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N2 - Alloparental care by females toward their grandoffspring can evolve by kin selection. Previous theoretical studies predicted that selection favors autosomal and X-chromosomal genes, causing altruism toward maternal grandoffspring and paternal granddaughters, respectively, and two corresponding types of biased grandparental investment are suggested by empirical studies on human populations. Using discrete-time two-locus-two-allele models, I examined a possible conflict between the autosomal and the X-chromosomal altruistic genes over the carrier female's time and resources. This conflict is expected to occur when each grandmother has access to only maternal or paternal grandchildren as a result of her residence situation. The conditions under which each or both kinds of altruistic genes evolve (against non-altruistic genes) mainly represent the conflicting relationship between the autosomal and X-chromosomal altruistic genes. In addition, depending on the settings, the models exhibit bistable or periodic behaviors, and one type of gene can be considered parasitic in the latter behavior. On the whole, the results suggest that the X-chromosomal altruistic genes rather than the autosomal ones exhibit more difficulty increasing or fixing with this kind of conflict.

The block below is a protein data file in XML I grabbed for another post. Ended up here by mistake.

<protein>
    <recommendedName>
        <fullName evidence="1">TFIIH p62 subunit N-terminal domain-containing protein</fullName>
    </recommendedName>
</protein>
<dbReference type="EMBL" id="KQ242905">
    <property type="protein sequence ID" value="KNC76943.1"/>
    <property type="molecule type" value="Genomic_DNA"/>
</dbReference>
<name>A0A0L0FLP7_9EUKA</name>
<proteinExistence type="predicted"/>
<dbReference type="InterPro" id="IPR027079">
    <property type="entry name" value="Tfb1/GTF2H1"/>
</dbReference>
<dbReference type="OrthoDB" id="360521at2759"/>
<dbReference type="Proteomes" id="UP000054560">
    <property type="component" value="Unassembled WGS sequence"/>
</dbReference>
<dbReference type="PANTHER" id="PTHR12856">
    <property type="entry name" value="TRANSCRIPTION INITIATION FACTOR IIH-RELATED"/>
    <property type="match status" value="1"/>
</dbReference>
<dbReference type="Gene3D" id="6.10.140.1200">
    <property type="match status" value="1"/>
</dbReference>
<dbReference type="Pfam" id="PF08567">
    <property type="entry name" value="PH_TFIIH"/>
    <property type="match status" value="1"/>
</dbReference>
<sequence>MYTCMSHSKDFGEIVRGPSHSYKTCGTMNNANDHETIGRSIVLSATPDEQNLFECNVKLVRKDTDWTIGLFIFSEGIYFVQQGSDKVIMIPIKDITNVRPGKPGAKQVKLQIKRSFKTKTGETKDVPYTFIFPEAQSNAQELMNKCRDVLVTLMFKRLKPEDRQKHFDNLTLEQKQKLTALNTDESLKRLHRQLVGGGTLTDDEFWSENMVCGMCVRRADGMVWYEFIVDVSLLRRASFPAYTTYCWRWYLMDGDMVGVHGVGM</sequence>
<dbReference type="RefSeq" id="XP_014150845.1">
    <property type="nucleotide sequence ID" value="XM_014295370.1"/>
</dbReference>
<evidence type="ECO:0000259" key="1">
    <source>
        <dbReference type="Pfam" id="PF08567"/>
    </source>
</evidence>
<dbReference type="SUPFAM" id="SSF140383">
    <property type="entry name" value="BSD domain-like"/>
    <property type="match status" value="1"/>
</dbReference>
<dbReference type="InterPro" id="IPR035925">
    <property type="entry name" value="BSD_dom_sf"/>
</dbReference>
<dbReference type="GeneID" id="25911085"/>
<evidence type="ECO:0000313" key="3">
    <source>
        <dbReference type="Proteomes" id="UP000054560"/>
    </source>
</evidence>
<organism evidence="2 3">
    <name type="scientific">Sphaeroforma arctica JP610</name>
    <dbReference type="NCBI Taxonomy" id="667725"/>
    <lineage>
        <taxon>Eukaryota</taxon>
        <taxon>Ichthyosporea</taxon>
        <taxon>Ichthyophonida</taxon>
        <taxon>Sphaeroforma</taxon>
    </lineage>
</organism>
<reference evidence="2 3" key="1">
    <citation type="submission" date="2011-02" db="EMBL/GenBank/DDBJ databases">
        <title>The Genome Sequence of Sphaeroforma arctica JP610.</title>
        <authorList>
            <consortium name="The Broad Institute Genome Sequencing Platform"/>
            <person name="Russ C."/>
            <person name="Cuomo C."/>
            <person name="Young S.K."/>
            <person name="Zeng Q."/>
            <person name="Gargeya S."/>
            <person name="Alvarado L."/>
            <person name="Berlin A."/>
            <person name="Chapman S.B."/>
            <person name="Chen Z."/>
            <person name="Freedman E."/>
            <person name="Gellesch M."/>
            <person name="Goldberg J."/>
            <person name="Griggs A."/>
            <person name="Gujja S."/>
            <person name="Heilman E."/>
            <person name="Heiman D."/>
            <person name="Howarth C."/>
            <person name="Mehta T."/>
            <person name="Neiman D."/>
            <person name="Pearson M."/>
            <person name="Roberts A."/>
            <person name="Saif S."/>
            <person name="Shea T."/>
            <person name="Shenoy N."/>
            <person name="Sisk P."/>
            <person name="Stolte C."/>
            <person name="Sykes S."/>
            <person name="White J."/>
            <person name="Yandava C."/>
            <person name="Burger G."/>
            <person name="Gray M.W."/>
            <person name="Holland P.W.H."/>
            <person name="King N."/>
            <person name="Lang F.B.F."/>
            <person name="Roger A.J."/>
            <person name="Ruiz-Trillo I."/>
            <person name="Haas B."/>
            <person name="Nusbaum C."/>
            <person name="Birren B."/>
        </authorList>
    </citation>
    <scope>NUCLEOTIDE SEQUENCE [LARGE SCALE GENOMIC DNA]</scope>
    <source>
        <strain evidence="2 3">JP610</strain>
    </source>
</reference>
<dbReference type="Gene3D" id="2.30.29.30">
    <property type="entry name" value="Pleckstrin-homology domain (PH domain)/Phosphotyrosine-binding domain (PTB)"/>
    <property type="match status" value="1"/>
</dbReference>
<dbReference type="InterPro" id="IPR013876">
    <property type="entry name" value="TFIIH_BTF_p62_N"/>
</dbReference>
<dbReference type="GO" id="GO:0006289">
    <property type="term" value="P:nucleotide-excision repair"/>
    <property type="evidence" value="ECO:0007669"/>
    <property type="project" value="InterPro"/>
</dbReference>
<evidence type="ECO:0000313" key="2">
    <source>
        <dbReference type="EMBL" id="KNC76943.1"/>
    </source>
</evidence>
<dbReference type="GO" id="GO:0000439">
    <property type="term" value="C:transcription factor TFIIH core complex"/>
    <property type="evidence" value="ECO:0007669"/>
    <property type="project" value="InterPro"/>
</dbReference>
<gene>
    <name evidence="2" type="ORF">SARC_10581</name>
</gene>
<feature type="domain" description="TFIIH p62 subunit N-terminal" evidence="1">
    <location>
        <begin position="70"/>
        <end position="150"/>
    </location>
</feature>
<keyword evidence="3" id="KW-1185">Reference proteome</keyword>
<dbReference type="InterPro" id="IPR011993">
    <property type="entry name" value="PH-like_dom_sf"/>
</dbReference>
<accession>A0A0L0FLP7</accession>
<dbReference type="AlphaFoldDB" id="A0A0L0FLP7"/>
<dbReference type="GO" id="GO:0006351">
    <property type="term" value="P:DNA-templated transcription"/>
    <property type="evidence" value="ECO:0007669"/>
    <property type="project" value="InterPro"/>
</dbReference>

AB - Alloparental care by females toward their grandoffspring can evolve by kin selection. Previous theoretical studies predicted that selection favors autosomal and X-chromosomal genes, causing altruism toward maternal grandoffspring and paternal granddaughters, respectively, and two corresponding types of biased grandparental investment are suggested by empirical studies on human populations. Using discrete-time two-locus-two-allele models, I examined a possible conflict between the autosomal and the X-chromosomal altruistic genes over the carrier female's time and resources. This conflict is expected to occur when each grandmother has access to only maternal or paternal grandchildren as a result of her residence situation. The conditions under which each or both kinds of altruistic genes evolve (against non-altruistic genes) mainly represent the conflicting relationship between the autosomal and X-chromosomal altruistic genes. In addition, depending on the settings, the models exhibit bistable or periodic behaviors, and one type of gene can be considered parasitic in the latter behavior. On the whole, the results suggest that the X-chromosomal altruistic genes rather than the autosomal ones exhibit more difficulty increasing or fixing with this kind of conflict.